A chart to help you interpret the official COVID-19 numbers. (WBUR)
A chart to help you interpret the official COVID-19 numbers. (WBUR)

General Weaknesses In The Data

The official numbers are still limited, points out Caroline Buckee, an epidemiologist at Harvard University. While the state is doing far more daily testing now than last spring, for example, the overwhelming majority of people are not being tested regularly. Without regular, widespread testing and more extensive contact tracing, it's nearly impossible to pinpoint specific settings where transmission is most common.

Some of that data is becoming available, but Buckee says there isn’t enough to say definitively which types of places, businesses and industries people ought to avoid.

“We know there are certain high-risk settings like indoor dining and so on. Trying to get a handle on where clusters of cases are occurring is really important,” Buckee says. "It would be nice to see more detailed data broken down demographically and geographically [as well]. That will help us live life more normally through this winter because we'll be able to hone in on the riskiest places and protect the most vulnerable communities and people."

So far, state data shows the vast majority of coronavirus clusters have been identified among people who live in the same household. But contact tracers have also identified clusters at schools and daycare facilities, sports activities and industrial settings.

So, What Should You Do?

It may seem like avoiding the question, but there are no perfect answers.

At the moment, there isn’t any specific guidance from the state that says if cases per 100,000 hit a certain point and test positivity reaches a certain point, it’s time to restrict your social circle or avoid friends’ backyards. This means everyone is looking at the data and evaluating how much risk they’re willing to take with activities like socializing or restaurant dining.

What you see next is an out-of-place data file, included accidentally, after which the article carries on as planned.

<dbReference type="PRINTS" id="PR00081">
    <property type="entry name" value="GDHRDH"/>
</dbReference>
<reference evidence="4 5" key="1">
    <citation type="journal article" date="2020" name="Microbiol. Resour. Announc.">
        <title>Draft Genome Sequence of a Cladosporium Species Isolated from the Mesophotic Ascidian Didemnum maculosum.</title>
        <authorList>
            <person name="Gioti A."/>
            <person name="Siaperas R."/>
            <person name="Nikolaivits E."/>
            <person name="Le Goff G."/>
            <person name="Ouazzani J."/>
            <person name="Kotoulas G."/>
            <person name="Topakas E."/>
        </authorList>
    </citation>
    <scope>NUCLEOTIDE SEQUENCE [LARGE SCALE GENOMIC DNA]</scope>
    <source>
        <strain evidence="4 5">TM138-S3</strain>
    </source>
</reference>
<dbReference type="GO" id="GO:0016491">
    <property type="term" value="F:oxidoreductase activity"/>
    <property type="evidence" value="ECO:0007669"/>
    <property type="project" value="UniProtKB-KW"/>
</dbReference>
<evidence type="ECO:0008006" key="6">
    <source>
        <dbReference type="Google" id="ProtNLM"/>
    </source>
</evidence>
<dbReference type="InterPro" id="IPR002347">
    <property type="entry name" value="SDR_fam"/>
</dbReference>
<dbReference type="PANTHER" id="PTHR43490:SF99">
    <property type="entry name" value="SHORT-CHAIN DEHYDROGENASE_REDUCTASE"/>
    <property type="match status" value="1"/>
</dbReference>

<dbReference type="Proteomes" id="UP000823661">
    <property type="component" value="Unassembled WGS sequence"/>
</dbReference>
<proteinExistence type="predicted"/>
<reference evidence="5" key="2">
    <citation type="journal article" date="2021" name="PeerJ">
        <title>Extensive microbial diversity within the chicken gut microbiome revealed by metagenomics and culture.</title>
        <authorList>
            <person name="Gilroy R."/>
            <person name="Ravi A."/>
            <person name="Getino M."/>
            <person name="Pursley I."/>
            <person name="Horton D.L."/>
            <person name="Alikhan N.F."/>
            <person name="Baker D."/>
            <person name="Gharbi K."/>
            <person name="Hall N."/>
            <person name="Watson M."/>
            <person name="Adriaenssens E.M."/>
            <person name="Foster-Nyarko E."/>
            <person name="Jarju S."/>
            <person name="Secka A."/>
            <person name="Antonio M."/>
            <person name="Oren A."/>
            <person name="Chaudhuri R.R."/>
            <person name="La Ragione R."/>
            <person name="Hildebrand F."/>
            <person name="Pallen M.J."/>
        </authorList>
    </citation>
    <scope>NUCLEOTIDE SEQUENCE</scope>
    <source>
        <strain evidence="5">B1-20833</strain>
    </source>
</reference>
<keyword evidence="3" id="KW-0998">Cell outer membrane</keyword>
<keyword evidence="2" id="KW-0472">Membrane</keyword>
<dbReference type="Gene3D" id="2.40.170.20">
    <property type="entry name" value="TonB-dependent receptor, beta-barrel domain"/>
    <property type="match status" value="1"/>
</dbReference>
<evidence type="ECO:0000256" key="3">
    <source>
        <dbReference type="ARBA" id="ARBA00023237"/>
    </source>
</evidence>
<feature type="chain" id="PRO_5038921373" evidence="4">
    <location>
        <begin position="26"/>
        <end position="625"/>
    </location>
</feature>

That's tough to do even if you understand all the numbers coming from health officials, Linas says.

“Our Thanksgiving plan was what we usually do – that’s a gathering of 11. But then I was involved with the school Thanksgiving policy and realized, ‘I’m making this policy. At the same time, our plan would be in violation of this policy.’ So, I canceled all of our plans,” Linas says. “There’s no secret cabal of health professionals with exactly the right answer. All of us are casting around because it’s confusing, and the guidance is not crystal clear.”

Linas says it might help if the state did issue specific thresholds for behavior. He says with everyone making their own decisions, having different holiday plans or socializing, we aren't fighting the virus as effectively as we could.

“I don’t know if there’s an objectively true threshold or number that makes us step back. But even if ultimately a threshold is somewhat arbitrary, having that clear is important so that we can all be pulling the oars at the same time,” he says.

And, he adds, no matter what you decide to do – wearing a mask, keeping physical distance and hand-washing are still paramount.


Angus Chen Twitter Reporter, CommonHealth
Angus Chen was a reporter for WBUR's CommonHealth.